Another schoolteacher in the area told Khaleej Times teachers in her school have stopped eating their mid-day snack. “The children don’t eat anymore. They just lay their heads down on the table and sleep during the interval. When we ask, they haven’t had anything to eat since lunch the previous day. They are having only one meal a day. How can we eat then?” said Rifka Ilyas. “The parents can’t afford to buy them books. Most of the children use one notebook for several subjects, but right now we are not even worried about that. They have to eat and live first before they can study, don’t they?”


The Colombo state-run paediatric hospital, the Lady Ridgeway, recorded that 20 per cent of the children admitted in the recent past suffer from severe malnutrition, with malnutrition amongst pregnant mothers increasing the mortality rate of infants. The World Food Programme (WFP) launched a cash-and-voucher assistance to three million of the most vulnerable people who can no longer meet their food needs, concentrating on pregnant mothers. However, this covers just a fraction of the hungry in Sri Lanka.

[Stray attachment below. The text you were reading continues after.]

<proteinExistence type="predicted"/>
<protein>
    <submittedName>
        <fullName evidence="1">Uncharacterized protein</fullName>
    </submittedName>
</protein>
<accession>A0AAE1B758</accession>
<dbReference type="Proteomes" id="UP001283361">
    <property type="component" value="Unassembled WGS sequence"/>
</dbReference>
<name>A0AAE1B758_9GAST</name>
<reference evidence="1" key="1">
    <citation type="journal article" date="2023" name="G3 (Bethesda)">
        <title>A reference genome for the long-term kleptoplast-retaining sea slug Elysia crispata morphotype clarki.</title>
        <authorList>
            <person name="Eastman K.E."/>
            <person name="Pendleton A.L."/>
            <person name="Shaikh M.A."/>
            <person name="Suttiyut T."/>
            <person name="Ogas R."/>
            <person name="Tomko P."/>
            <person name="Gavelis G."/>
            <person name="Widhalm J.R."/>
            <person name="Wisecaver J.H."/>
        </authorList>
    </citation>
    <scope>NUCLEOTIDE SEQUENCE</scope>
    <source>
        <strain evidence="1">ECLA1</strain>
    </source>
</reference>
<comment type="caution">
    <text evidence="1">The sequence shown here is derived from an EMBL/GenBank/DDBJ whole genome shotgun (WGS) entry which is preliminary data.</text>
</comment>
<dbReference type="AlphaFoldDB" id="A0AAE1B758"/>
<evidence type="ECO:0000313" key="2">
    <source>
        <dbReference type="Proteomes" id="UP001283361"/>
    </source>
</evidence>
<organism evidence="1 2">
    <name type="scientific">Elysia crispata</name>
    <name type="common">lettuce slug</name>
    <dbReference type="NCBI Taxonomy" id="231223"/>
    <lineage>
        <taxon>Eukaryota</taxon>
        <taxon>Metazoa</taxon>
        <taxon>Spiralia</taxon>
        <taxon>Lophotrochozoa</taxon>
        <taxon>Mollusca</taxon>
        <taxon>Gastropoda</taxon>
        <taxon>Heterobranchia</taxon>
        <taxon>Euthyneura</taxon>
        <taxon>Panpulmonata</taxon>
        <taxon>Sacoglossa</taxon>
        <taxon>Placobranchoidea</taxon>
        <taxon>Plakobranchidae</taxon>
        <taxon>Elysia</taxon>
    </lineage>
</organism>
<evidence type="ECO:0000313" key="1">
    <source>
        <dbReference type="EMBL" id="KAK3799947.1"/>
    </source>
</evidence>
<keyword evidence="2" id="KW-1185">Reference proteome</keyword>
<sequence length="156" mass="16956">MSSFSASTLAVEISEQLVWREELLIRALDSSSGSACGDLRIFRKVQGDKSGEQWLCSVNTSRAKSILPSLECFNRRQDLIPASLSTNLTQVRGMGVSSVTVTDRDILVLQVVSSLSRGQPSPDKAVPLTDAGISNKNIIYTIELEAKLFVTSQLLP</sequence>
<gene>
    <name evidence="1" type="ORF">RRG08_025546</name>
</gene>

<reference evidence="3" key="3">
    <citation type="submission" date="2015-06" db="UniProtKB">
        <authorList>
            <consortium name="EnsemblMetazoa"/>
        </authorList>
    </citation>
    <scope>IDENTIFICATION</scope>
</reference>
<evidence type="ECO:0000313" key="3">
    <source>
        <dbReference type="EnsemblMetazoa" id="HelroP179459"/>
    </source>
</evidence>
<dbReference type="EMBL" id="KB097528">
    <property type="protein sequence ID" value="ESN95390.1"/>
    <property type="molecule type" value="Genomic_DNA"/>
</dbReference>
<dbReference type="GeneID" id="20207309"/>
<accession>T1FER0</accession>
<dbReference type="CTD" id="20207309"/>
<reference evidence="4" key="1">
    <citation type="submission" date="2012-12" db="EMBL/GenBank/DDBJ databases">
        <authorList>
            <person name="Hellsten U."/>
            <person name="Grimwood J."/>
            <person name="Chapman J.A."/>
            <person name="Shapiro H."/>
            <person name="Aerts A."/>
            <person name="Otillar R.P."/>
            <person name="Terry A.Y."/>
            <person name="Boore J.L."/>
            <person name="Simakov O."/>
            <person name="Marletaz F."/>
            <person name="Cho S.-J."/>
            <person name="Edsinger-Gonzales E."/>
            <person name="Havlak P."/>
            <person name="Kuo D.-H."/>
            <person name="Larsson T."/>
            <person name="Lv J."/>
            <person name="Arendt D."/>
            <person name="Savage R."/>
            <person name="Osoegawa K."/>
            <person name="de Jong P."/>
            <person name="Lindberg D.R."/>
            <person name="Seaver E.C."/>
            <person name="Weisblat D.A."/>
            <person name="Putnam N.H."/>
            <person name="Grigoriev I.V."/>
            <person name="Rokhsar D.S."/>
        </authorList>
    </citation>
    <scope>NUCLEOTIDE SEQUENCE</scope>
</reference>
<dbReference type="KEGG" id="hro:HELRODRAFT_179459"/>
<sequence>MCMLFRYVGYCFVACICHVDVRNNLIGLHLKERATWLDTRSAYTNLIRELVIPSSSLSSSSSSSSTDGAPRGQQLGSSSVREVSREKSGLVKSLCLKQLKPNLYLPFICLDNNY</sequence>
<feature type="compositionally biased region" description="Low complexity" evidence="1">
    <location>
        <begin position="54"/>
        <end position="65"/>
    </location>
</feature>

“It’s not enough,” said Pushpika Dharmasena, a midwife who visits the lower-income group of pregnant women in Colombo. “We used to advise pregnant mothers on what to eat, and now we just tell them, 'Eat whatever you can. Just try to get some food. Any food, even if you have to beg, if you want yourself and your baby to live.'”


“I’m here out of no choice. I haven’t even dreamt of begging on the streets. We are from a good family. But I’m pregnant, my children are hungry, and they haven’t eaten a meal in two days.”

— A housewife

“Our children come to school looking forward to that one meal of chickpeas or rice. They depend on that one meal. But not anymore.”

— Aswath Khan, principal of Musalpitiya Muslim Kaishka Vidyalaya

“The parents can’t afford to buy them books. Most of the children use one notebook for several subjects, but right now we are not even worried about that. They have to eat and live first before they can study, don’t they?”

— A schoolteacher